|Date premiered November 14, 1945|
First performance 14 November 1945
Adaptations State of the Union (1948)
Awards Pulitzer Prize for Drama
Original language English language
|Written by Russel Crouse
Characters Grant Matthews Mary Matthews Spike McManus Kay Thorndyke Jim Conover Sam Thorndyke Sam I. Parrish Bill Nolard Hardy Lulubelle Alexander Judge Alexander
Place premiered Hudson Theatre New York City, New York
Playwrights Howard Lindsay, Russel Crouse
Similar Howard Lindsay plays, Comedy plays, Other plays
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State of the Union is a play by American playwrights Russel Crouse and Howard Lindsay about a fictional Republican presidential candidate.
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- Critical response
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State of the Union opened at the National Theatre in Washington, DC on November 6, 1945. The New York Times reviewer noted that the play was "clever and well-acted."
The play premiered on Broadway at the Hudson Theatre on November 14, 1945, and closed on September 13, 1947 after 765 performances. Directed by Bretaigne Windust, the cast starred Ralph Bellamy (Grant Matthews), Ruth Hussey (Mary Matthews), Margalo Gillmore (Kay Thorndyke), Myron McCormick (Spike MacManus), and Minor Watson (James Conover).
Both playwrights received the 1946 Pulitzer Prize for Drama. John L. Toohey commented: "In Awarding the Pulitzer Prize to 'State of the Union'...the Pulitzer Committee once more demonstrated its fondness for shows with political backgrounds.
The play was produced at Ford's Theatre in Washington, DC in September 2006.
In 1946, several friends gather in the house of James Conover in Washington, DC. James is about 60; with him are Spike MacManus, a long-time political reporter and Grant Matthews, in his 40's, a businessman and Katherine (Kay) Thorndike, late 30s.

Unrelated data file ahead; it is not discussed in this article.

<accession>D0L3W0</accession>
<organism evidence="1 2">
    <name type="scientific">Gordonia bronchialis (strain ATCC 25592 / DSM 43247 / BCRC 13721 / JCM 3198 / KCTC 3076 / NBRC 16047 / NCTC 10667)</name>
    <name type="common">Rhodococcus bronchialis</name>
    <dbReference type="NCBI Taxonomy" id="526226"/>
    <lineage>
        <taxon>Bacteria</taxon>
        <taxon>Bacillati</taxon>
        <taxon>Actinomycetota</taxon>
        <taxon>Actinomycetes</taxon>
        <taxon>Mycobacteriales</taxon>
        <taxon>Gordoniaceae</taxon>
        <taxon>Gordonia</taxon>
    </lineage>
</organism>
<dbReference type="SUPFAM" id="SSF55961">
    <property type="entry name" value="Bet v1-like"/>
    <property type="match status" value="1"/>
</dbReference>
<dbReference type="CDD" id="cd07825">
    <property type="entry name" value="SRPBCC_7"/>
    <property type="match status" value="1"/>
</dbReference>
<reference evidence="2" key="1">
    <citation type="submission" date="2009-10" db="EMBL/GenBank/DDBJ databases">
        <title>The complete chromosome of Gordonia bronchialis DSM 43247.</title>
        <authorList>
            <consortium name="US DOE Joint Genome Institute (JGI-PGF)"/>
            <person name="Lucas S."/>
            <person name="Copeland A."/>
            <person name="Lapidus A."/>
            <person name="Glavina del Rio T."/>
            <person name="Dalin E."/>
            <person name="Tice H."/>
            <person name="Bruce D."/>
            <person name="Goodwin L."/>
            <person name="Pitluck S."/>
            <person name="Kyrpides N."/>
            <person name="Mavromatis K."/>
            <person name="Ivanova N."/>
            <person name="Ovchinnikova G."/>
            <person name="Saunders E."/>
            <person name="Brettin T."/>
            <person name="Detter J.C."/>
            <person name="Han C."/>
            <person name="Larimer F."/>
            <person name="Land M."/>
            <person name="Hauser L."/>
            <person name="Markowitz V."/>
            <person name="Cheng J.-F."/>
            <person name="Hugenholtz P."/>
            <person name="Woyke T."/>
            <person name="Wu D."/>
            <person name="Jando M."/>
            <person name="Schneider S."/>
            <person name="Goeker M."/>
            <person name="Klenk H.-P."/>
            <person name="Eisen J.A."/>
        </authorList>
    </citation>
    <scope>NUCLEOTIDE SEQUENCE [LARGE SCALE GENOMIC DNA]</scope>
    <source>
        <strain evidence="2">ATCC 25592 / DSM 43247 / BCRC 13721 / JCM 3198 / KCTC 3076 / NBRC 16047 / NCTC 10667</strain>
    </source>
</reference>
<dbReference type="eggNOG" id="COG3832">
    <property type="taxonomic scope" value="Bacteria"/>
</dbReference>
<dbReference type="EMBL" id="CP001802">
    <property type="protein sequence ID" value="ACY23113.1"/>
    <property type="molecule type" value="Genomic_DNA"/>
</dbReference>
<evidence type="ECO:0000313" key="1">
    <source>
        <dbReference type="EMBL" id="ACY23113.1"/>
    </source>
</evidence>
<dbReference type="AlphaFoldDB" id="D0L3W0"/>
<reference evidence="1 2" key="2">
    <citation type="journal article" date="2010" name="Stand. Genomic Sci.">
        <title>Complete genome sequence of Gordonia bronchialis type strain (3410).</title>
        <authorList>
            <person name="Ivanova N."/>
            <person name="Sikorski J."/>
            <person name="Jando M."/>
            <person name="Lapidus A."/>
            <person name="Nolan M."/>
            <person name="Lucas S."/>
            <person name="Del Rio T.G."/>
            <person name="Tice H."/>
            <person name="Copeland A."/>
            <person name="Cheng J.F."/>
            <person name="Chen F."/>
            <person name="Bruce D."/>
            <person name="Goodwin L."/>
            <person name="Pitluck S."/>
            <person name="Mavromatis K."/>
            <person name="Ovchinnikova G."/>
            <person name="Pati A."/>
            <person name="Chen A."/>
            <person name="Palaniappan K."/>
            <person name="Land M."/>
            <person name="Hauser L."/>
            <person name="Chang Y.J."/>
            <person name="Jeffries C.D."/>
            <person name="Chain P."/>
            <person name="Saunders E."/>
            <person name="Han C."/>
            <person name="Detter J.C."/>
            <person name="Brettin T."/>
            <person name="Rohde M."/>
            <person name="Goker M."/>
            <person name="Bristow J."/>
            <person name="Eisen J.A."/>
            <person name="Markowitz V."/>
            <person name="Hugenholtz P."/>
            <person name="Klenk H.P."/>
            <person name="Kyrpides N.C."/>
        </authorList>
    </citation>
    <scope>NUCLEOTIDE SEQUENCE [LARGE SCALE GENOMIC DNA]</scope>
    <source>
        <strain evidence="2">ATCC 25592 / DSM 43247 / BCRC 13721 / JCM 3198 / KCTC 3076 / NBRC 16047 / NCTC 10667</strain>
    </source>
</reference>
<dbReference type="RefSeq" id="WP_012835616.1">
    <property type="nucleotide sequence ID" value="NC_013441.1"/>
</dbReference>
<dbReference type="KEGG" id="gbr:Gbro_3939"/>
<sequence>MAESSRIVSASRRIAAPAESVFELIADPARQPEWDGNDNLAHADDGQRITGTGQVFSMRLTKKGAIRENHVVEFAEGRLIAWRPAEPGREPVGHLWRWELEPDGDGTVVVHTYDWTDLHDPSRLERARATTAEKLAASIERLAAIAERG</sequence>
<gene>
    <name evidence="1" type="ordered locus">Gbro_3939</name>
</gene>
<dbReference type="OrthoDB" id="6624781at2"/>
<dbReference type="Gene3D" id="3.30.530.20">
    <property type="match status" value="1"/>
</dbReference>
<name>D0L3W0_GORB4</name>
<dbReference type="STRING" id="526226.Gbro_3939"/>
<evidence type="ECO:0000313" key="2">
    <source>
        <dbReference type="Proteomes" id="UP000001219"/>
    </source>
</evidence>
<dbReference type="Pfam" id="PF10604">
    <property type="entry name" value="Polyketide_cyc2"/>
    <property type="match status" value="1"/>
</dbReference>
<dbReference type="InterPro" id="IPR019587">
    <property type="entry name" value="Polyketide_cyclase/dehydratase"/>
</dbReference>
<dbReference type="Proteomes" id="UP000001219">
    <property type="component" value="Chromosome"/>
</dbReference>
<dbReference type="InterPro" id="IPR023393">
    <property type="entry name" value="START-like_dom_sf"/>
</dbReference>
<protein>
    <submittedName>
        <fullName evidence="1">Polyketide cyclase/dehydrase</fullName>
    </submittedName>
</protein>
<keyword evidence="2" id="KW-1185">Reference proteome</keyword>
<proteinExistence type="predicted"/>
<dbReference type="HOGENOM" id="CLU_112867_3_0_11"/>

The Republicans have chosen Grant Matthews to run for President. Grant is estranged from his wife Mary, and he has become romantically involved with Kay Thorndike, a newspaper publisher.
According to journalist-playwright Sidney Blumenthal "The play's events... allude to Wendell Willkie, the utility company head who became the surprise Republican candidate for president in 1940. 'This is a play about a businessman who is a dark-horse candidate.' " According to Gerald Bordman, "Many critics and playgoers saw more than a touch of the late Wendell Willkie in Matthews".
Lewis Nichols, reviewing for the New York Times, wrote: "While every boy inherits the right to grow up to be President of the United States, it takes additional talent to write a good play about it.... With wonderfully funny lines and situations, the new comedy about politics also has enough sentiment to keep it from being farce." In a later column, Nichols wrote: " 'State of the Union' is a comedy with a serious purpose...it briskly wonders why there must be horsetrading rather than honesty, why...the country's people are again losing faith in the ideals.... Certain aspects of the play suggest that the authors admired the late Wendell Willkie in his politically iconoclastic ideas, but the comedy is not a biography."
In 1948 the play was adapted for a film directed by Frank Capra. The film starred Spencer Tracy and Katharine Hepburn.